Bending the System as Far as It Can Go
For our Second Friday gathering last week we invited local people who had attended the United Church General Council gathering in Newfoundland this past summer to have some conversation with those of us who didn’t about what it was like. Shelly Manley-Tannis, Bill Millar, Adrian Jacobs, and Stan McKay all told stories, recounted experiences, and reflected on what happens when “the church” meets to do business.
Although the discussion touched on decisions like the proposed restructuring of the church courts, the “one ministry” report, the divestment from the fossil fuel industry, etc., much of the conversation centered around the form of the meeting itself – how much time is given (and not given) , whose voices get heard and whose are silenced, and the ways that processes for decision-making shape the outcome.
Shelly admitted that she spent much of General Council crying, sometimes in joy and sometimes in grief. Bill noted that the way a meeting like General Council is structured works well for the middle class intelligentsia, but creates disconnection for others, including newcomer Canadians. Adrian worried about the co-opting of the language of “covenant” and “consensus.” And Stan told a story about how the live video stream from General Council was cut off when the gathered participants tried singing Happy Birthday to some of their members. (Happy Birthday is copyrighted, and General Council didn’t have performance rights!)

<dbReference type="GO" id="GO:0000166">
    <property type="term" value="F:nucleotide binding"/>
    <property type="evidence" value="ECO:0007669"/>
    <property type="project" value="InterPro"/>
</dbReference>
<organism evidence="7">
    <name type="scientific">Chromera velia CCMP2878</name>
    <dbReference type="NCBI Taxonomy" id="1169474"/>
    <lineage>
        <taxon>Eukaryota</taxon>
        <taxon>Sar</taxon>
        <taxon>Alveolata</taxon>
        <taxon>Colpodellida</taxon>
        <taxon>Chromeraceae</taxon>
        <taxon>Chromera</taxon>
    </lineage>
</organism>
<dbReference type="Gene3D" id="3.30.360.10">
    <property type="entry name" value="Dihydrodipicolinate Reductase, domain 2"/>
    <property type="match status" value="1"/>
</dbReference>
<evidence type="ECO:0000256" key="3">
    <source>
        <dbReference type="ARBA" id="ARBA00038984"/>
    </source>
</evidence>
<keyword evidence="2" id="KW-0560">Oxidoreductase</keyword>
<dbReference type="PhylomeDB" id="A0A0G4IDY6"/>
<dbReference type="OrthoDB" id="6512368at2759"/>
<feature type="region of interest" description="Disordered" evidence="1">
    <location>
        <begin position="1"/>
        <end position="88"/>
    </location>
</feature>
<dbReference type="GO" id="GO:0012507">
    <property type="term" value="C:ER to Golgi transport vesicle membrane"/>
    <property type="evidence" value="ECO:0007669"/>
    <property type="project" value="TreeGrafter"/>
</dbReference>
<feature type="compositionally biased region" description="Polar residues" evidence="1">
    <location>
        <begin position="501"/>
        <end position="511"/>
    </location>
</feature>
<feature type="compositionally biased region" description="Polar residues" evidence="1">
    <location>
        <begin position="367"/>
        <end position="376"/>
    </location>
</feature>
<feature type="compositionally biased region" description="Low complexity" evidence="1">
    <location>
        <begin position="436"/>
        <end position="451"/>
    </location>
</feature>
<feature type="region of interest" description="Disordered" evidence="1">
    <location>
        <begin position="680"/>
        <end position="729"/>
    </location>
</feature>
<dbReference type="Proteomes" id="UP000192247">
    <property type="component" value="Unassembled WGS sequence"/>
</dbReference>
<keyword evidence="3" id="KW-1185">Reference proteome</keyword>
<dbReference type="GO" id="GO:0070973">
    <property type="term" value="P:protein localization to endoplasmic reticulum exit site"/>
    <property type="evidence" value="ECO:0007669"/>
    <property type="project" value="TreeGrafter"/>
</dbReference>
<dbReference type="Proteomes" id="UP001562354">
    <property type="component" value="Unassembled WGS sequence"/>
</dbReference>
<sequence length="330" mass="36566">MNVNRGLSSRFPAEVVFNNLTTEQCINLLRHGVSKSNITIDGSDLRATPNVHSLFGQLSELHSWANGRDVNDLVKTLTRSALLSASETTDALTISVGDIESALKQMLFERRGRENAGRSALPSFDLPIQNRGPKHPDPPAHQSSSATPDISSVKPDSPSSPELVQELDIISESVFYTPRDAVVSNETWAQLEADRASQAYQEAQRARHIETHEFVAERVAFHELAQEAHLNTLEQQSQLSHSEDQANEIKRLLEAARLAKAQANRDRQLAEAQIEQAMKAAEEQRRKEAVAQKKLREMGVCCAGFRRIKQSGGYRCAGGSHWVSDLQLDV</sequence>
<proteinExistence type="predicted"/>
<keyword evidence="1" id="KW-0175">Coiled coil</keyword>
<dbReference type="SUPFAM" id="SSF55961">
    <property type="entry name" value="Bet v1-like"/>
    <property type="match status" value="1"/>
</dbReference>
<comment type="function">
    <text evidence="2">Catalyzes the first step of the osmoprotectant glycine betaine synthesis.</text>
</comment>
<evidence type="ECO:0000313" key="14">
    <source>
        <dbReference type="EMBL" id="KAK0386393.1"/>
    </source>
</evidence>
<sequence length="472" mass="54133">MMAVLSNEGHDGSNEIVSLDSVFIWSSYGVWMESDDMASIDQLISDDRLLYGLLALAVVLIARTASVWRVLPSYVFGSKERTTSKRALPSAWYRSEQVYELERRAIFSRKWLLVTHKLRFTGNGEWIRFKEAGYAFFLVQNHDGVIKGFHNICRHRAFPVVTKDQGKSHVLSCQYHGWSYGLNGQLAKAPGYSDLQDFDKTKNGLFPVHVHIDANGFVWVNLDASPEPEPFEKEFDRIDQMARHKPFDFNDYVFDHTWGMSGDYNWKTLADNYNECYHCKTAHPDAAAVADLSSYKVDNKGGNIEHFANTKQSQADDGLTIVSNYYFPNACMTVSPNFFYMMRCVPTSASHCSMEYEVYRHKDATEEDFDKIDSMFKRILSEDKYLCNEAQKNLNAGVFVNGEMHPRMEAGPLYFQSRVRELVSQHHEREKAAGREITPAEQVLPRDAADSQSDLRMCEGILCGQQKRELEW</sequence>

All admitted that there were attempts to keep the proceedings human, but their sense was that the adaptations (like coloured cards to gauge whether the group was close to consensus) didn’t really touch the underlying structure, which was adversarial and colonial. The planners and organizers bent the system as far as it could go, but at some point, the system itself needs to be examined.
Wonderful and challenging stuff to think about, and we’re grateful to those who came to share their impressions, and those who came with curiosity and questions.